BEFORE YOU GO REACHING FOR YOUR WALLETS, PUT YOUR $2,000,000 AWAY FOR ANOTHER DAY, FOR THIS 10.07 HAS INCREASED IN VALUE BY A STAGGERING 500%
UP FOR AUCTION THE DIAMOND HAS A GUIDE PRICE OF US$8,000,000 - 12,000,000
MOST OF THE WORLDS PINK DIAMONDS COME FROM THE ARGYLE MINE IN WESTERN AUSTRALIA, AND WHEN YOU CONSIDER THAT THERE IS ONLY ONE COLOURED DIAMOND FOR EVERY TEN THOUSAND, YOU CAN UNDERSTAND THE HIKE. COUPLE THIS WITH THE FACT THAT THE MINES SUPPLY IS LIKELY (OR SUPPOSED LIKELY) TO RUN OUT BEFORE 2020 AND PINK DIAMONDS SUDDENLY BECOME MUCH MORE INTERESTING AND EXPONENTIALLY MORE VALUABLE.
The 10.07-carat, cushion modified brilliant-cut, fancy intense purple-pink gem flanked on either side by a triangular-shaped diamond will be on offer at the auctioneer's Magnificent Jewels sale in New York in April.
The appreciation from the $2 million purchase price in 2007 comes amid an increase in the value of pink diamonds as supply is forecast to run out and demand has spiked, according to the stone's appraiser.
"There is only one colored diamond for every 10,000 colorless diamonds," said Andrew Kravit, founder and president of Kravit Estate Appraisals, in a statement March 24.
"Most of the world's pink diamonds come from the Argyle mine in Western Australia, whose supply is expected to run out by 2020. High demand from wealthy individuals and savvy investors around the world is driving the steep increase in values."
Kravit was asked to appraise the couple's jewelry collection for insurance purposes last fall and discovered the diamond ring was undervalued.
"When I looked through a list of their personal assets on their insurance policy, I saw some pieces that were overvalued, others that were undervalued and a few that were right on the money," Kravit said in the statement. "But there was one glaring mistake: their 10-carat pink diamond had been appraised for only $4.7 million."
Kravit called an associate specializing in colored diamonds, who confirmed the piece would fetch more than $8 million in the current market.
"Pink diamonds in strongly saturated colors of over a carat are a rarity," added Rahul Kadakia, international head of jewelry at Christie's. "To locate an intense pink gem of over 10 carats is a real event in the world of jewelry auctions."
The Magnificent Jewels auction on April 20 will also feature the 15.99-carat 'Jubilee Ruby' estimated at $12 million to $15 million.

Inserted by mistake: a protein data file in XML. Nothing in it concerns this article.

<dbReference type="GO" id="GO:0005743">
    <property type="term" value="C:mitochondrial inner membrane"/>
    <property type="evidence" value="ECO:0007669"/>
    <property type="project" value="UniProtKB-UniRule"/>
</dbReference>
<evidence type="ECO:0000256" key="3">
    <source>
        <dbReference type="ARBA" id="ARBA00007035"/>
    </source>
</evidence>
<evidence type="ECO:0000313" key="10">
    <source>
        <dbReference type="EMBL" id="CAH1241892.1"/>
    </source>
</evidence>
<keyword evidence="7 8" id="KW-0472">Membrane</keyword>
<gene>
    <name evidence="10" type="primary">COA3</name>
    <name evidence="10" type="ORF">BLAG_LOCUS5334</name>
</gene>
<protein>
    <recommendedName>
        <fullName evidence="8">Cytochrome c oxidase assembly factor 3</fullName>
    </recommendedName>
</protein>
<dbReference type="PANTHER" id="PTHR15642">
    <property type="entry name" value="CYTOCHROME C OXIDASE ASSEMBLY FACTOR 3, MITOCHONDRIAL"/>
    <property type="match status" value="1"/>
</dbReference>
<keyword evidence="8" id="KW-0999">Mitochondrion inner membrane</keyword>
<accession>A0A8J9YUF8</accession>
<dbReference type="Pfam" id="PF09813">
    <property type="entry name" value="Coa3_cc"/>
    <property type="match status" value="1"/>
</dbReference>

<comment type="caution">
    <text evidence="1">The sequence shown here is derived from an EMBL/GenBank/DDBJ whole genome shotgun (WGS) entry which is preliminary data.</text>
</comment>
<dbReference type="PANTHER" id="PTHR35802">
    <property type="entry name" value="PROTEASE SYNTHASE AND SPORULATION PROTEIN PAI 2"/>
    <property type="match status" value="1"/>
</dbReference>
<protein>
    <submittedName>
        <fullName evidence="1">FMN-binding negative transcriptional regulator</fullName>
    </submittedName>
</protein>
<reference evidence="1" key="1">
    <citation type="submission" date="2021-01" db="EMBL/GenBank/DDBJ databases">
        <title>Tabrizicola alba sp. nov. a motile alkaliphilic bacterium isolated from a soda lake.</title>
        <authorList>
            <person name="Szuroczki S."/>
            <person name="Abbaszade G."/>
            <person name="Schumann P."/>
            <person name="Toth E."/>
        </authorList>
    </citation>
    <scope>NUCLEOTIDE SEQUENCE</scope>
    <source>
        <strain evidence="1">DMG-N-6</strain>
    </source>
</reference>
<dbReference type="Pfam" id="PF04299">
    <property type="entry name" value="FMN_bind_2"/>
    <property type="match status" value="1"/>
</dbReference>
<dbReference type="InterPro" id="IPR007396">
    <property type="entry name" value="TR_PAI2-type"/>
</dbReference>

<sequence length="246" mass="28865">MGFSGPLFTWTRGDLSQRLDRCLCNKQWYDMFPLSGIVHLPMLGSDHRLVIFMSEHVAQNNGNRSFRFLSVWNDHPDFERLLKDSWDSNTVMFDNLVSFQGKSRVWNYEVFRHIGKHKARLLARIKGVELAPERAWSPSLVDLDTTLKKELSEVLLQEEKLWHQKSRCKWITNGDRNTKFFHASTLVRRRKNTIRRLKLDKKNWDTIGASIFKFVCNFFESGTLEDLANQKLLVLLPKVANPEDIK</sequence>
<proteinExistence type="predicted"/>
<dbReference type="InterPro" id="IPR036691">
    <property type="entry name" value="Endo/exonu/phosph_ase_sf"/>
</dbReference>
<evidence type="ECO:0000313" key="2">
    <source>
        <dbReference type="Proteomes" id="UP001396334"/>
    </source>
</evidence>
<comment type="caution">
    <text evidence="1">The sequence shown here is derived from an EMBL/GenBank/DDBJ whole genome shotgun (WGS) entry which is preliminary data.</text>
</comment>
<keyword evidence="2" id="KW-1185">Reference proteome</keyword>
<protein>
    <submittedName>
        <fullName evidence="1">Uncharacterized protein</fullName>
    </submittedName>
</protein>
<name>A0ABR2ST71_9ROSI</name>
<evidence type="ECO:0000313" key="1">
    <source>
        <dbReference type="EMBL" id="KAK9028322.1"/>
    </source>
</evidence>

Another option is selling the assets, in whole or in part, to a third-party prior to closing the sale of the home. Our team at Kravit Estate Appraisals LLC has advised many owners with collections that appeal to affluent individuals. For example, a group of paintings by a noteworthy artist or several pieces of fine jewelry could be sold at auction to the highest bidder. For other owners, the best choice might be to donating their personal assets to a charity and gain a significant tax deduction.
This choice can be very beneficial for entrepreneurs, executives and professionals who are still earning a six- or seven-figure income. Donations can also be incorporated into an estate plan. But before the owners sell or donate their expensive personal assets, it's important to obtain an up-to-date appraisal of their values.
That's because each necklace, painting, sculpture, wall hanging or antique is unique, unlike stocks or bonds with easily determined market values. Documentation of purchase prices, conditions, appraised values and market demand is essential whether the owner plans to sell these belongings, donate them to a charity or use them as a bargaining chip in negotiating the sale price of the home. Our team works closely with South Florida real estate professionals serving the luxury residential market.
In many cases, we can make a preliminary evaluation of the personal assets and discuss the owner?s options prior to listing the home for sale. This is particularly important if the owner wants to include the artwork or furnishings in the sale. Kravit Estate Appraisals LLC can also assist with selling or donating the personal assets before (or after) the closing. By helping owners maximize the value of their possessions, we can improve their financial situation, giving them additional resources as they begin the next stage of their lives.